Travel to the north on a fairly well beaten path. It will periodically travel some slickrock sections that are well cairned, and gains elevation steadily as a north - south running ridge becomes the path to follow. After about .75 miles the slope eases and travel requires less effort. Staying left of peak 5534, but maintaining elevation, soon yields views of the left fork of Fat Mans Misery on the right and another canyon on the left. Continue north on the ridge. After another mile of travel it will be necessary to drop into the drainage below and on the left, crossing over and climbing another ridge. Travel north on this second ridge for a short time, and start steering for the southern slickrock nose of Checkerboard Mesa. Soon it will be necessary to drop a short distance down into another drainage on the left and travel in a northwesterly direction, still aiming for the southern tip of Checkerboard Mesa. Begin looking for the well-beaten path that heads north to the drainage that separates Checkerboard Mesa on the right and Crazy Quilt Mountain on the Left. Once the path is located it becomes easy to maintain travel on the well beaten trail, up and over the saddle and the 600' vertical descent that will soon end at the Zion-Mt. Carmel Highway (SR-9) in Zion National Park.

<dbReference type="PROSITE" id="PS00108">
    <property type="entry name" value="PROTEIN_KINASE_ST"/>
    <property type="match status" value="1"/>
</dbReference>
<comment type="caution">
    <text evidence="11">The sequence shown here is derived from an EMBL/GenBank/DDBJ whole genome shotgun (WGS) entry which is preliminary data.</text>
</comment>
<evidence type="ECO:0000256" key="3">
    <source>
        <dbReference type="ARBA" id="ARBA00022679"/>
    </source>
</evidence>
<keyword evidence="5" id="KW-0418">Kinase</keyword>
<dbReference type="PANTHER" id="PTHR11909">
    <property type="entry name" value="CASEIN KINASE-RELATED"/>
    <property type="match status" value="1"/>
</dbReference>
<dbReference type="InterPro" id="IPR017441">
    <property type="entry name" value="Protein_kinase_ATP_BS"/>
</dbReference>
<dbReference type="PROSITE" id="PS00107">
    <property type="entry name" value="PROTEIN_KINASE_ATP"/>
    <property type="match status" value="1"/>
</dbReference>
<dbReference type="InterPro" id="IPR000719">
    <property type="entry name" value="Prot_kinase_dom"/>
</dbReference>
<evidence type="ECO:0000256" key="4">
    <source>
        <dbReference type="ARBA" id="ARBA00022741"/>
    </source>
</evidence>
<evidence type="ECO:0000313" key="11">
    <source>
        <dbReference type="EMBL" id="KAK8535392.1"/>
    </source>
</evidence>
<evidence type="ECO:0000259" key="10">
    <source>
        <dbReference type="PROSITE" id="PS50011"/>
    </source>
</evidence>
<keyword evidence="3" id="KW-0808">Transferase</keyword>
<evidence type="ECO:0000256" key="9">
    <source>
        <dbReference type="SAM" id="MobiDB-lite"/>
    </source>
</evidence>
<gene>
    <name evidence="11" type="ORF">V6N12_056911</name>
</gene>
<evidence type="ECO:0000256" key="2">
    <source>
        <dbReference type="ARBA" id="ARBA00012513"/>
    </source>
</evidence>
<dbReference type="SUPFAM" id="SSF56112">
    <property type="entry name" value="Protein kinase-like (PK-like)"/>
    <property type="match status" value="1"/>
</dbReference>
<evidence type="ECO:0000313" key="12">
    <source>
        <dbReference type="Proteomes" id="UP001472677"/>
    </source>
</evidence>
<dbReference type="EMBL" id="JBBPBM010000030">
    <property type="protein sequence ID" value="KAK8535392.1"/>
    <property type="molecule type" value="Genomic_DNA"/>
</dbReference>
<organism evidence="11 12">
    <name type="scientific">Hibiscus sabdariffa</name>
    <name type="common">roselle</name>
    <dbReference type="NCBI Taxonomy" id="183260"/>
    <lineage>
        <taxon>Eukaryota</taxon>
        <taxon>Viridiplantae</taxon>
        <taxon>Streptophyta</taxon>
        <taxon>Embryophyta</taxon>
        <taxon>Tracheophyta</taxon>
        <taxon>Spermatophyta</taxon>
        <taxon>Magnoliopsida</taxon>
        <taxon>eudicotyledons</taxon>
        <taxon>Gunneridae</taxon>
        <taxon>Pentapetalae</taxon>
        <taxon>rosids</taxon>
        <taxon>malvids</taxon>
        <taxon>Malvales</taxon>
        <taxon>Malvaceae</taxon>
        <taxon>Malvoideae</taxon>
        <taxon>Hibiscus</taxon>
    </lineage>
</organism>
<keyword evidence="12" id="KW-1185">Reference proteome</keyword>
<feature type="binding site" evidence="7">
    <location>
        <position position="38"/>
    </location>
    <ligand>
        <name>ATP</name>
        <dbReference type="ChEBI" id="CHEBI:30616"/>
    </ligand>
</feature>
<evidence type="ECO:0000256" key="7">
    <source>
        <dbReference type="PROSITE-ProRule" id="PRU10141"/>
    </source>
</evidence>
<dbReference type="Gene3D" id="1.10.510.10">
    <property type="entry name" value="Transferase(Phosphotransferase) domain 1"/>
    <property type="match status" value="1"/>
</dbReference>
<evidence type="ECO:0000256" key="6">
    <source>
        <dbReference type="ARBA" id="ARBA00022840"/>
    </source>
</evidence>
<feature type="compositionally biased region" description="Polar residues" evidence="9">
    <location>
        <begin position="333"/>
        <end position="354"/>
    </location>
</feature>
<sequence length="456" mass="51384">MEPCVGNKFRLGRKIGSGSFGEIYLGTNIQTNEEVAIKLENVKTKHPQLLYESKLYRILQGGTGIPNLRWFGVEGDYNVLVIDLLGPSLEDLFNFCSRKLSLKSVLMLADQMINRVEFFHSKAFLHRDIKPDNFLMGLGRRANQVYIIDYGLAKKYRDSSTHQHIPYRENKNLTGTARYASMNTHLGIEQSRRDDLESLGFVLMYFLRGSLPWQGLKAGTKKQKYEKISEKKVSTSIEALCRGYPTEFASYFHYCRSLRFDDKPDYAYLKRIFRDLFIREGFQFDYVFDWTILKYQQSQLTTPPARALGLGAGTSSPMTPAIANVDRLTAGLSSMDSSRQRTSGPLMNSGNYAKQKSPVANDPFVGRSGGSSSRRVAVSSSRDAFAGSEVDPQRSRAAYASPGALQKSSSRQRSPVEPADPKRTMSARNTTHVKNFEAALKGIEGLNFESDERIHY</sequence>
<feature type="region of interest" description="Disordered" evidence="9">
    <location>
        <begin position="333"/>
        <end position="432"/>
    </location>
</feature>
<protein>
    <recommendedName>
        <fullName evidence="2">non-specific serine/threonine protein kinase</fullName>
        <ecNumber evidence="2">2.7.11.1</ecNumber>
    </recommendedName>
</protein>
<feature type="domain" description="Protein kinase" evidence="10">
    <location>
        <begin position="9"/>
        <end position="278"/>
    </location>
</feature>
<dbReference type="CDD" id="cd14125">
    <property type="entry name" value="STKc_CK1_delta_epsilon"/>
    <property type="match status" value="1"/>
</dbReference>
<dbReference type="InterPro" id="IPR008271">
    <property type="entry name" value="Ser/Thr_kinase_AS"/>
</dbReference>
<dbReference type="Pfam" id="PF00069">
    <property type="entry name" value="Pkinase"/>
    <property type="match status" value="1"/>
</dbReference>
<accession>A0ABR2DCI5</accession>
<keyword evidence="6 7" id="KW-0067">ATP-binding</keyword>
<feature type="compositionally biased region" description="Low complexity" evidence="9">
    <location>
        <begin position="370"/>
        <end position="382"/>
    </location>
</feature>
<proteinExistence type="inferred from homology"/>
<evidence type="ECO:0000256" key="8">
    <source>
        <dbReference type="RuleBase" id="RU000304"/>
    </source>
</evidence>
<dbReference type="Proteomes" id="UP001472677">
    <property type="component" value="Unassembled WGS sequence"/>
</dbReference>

GPS Coordinates WGS84 Datum
Trailhead Parking Lot
Begin at Mount Carmel Junction (on the east side of Zion National Park), and follow the East Fork of the Virgin River, past numerous side canyons and exit at the Powell Plaque.
Be sure to see the Checkerboard Arch along the way.
Optional Exit - 4WD Shuttle at Elephant Butte
Freestanding Arches in Zion National Park